Did you know the Australia and New Zealand Urological Nurses Society (ANZUNS) is the peak professional organisation for urology nursing in Australia and New Zealand? The aim of ANZUNS is to promote excellence in urological nursing through research, education & mentoring. I encourage you to access this website and search to see what your local urology society is achieving.

You can contact ANZUNS at www.anzuns.org or by emailing anzunspresident16@gmail.com

My Dad has bladder cancer

Hello,

I am currently having my Dad go through Bladder Cancer. He was diagnosed with a tumor back in September last year a biopsy was and it turns out it was cancer on the bladder. He was not a smoker, rarely drinks and lives a pretty good life. He was turning 70 in December so this came as a huge shock to all of us. We had to have an operation to remove the tumour because that was causing him so much pain, we were in hospital a few times because the pain was so excruciating for him. Once this first operation was complete we had to go onto chemo to help with the remainder of the cancer. We did 4 cycles of that which took 4 months and then last week he went in for major surgery for 9 hours to remove his bladder, prostate and some lymph nodes. Whilst they were in the operation the surgeon actually found some more possible cancer nodules and was not going to take any risks so he took them out too.

He has been in hospital for a week now and each day is different with pain or nausea, etc. All the general things you should be feeling after having major surgery and its upsetting him and frustrating him that he feels like he isn’t getting better but he actually is, he started the first day with 3 bags attached to his body and now he just has one which is the stoma bag for the diversion of his urine. (This is permanent) But by the 3rd day all but that one bag was gone, he is walking further and further each day. But he has this negative mindset the second one thing goes wrong. He’s not sleeping well and barely eating and he is snapping at both myself and mum, and that hits us hard. Today I actually got so mad at him I walked out. I get he is going through alot of stuff but so are we and if that attitude is going to stay then he can bloody well stay in the hospital because mum will not be able to handle that alone if he comes home.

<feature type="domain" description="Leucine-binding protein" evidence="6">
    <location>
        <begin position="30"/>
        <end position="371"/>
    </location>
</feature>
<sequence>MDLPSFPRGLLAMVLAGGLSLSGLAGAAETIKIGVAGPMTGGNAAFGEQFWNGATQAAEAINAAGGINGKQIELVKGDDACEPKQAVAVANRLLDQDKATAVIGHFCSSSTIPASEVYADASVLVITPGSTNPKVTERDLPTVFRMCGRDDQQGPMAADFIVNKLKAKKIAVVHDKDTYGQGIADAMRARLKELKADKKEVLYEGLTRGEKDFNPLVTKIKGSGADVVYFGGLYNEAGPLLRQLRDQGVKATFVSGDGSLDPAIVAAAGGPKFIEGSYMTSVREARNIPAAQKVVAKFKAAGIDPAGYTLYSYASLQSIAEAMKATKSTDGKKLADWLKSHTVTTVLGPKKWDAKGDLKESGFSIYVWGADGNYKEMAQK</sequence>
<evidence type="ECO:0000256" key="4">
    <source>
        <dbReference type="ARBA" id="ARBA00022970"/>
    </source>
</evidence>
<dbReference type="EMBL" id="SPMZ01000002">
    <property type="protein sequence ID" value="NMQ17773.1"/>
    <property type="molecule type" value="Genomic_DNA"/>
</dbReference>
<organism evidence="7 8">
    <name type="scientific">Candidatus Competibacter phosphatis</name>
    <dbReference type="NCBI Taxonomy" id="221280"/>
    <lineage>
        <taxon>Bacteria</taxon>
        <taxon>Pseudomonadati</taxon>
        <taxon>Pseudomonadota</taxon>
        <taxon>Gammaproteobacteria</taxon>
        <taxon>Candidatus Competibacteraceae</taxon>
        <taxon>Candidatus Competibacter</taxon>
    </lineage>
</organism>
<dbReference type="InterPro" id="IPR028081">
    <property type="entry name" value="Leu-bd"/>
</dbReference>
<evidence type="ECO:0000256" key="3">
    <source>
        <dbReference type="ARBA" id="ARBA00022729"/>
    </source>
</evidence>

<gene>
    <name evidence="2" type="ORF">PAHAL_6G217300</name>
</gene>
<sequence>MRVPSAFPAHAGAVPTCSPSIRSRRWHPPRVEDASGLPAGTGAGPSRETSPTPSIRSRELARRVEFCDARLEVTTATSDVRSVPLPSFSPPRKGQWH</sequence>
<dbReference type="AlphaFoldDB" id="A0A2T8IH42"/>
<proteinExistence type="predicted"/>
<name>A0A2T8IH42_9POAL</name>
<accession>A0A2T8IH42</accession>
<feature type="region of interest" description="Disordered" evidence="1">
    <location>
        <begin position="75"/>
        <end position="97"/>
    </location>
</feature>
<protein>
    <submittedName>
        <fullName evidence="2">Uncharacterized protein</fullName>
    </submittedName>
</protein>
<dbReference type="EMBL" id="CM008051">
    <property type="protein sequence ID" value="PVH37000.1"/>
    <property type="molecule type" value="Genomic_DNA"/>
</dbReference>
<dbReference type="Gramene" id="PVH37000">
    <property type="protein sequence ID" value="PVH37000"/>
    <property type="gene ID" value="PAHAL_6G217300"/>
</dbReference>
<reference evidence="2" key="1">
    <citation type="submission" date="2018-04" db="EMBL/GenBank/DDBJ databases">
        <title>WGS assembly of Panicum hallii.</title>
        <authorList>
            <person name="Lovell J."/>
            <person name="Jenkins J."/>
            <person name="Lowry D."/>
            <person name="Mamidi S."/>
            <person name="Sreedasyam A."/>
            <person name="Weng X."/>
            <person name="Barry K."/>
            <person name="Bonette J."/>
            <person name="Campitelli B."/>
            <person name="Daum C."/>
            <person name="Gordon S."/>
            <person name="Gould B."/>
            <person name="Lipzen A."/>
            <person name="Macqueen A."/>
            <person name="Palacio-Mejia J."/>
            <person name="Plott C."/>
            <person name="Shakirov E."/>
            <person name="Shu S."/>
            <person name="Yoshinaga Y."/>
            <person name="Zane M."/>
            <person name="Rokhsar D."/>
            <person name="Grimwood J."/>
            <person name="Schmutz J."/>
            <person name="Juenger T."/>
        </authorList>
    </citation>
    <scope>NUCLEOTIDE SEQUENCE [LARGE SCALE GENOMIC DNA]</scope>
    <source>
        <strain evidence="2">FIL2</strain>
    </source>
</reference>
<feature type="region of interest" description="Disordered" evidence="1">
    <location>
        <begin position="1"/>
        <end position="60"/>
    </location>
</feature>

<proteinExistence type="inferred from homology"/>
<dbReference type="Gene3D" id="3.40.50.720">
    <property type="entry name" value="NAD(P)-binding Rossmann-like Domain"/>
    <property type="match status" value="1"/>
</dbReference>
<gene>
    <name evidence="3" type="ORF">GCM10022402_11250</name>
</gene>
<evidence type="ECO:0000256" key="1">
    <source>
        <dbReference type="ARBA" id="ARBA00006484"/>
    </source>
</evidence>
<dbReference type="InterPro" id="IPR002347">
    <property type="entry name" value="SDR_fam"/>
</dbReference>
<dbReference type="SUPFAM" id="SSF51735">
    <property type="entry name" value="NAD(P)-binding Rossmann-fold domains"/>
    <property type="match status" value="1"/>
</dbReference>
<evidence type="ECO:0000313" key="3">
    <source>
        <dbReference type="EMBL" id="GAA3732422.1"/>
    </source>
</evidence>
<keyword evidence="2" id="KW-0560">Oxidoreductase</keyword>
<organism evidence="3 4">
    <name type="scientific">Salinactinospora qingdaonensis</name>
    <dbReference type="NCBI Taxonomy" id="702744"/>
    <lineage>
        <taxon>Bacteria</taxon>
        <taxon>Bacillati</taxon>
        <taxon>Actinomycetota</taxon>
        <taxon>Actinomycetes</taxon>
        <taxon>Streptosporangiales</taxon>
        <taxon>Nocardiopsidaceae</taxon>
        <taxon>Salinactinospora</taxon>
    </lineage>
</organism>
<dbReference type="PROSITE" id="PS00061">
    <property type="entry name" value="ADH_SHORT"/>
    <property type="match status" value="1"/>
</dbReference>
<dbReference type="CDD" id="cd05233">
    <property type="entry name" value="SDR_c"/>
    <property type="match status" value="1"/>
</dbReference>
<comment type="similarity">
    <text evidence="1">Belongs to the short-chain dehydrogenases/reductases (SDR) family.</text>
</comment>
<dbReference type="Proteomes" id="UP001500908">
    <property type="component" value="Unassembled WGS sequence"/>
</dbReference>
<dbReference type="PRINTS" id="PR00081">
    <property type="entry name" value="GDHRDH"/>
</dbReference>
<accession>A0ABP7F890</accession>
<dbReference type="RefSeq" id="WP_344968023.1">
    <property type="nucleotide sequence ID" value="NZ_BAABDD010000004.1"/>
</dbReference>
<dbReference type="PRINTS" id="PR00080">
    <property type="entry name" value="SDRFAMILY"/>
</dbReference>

He has just survived a cancer that could kill him, he should be thankful and positive and happy. The doctors and nurses and the surgeon even said how lucky he was that they caught this early. 6 months time this could have been a whole different ballgame. I need someone who has been through this and survived to go and speak to him and tell him he will be ok because us telling him has had no effect because he is doing is getting angry. He is a routines man, and very OCD so if something is out of place and not in the right spot or you say one thing he just goes off. Today he went off because the patients around him were being too loud. Like small stuff. I just don’t know what to do anymore or how to help him anymore than we are already doing.

Anyone got any advice, or want to go and speak to him for me? I think hearing from someone who has gone through it would definitely help him.

BCGosis…

Update on my BCG treatment was I never got to number 6, I was admitted into the San with what was eventually diagnosed as BCGosis… I basically contracted Tuburculosis, means I can no longer have BCG, am now having Chemo infusion…
3 down, three more, wait six weeks then a biopsy.
Very nervous about how this is going, hopefully not to removal of the bladder…
The journey continues.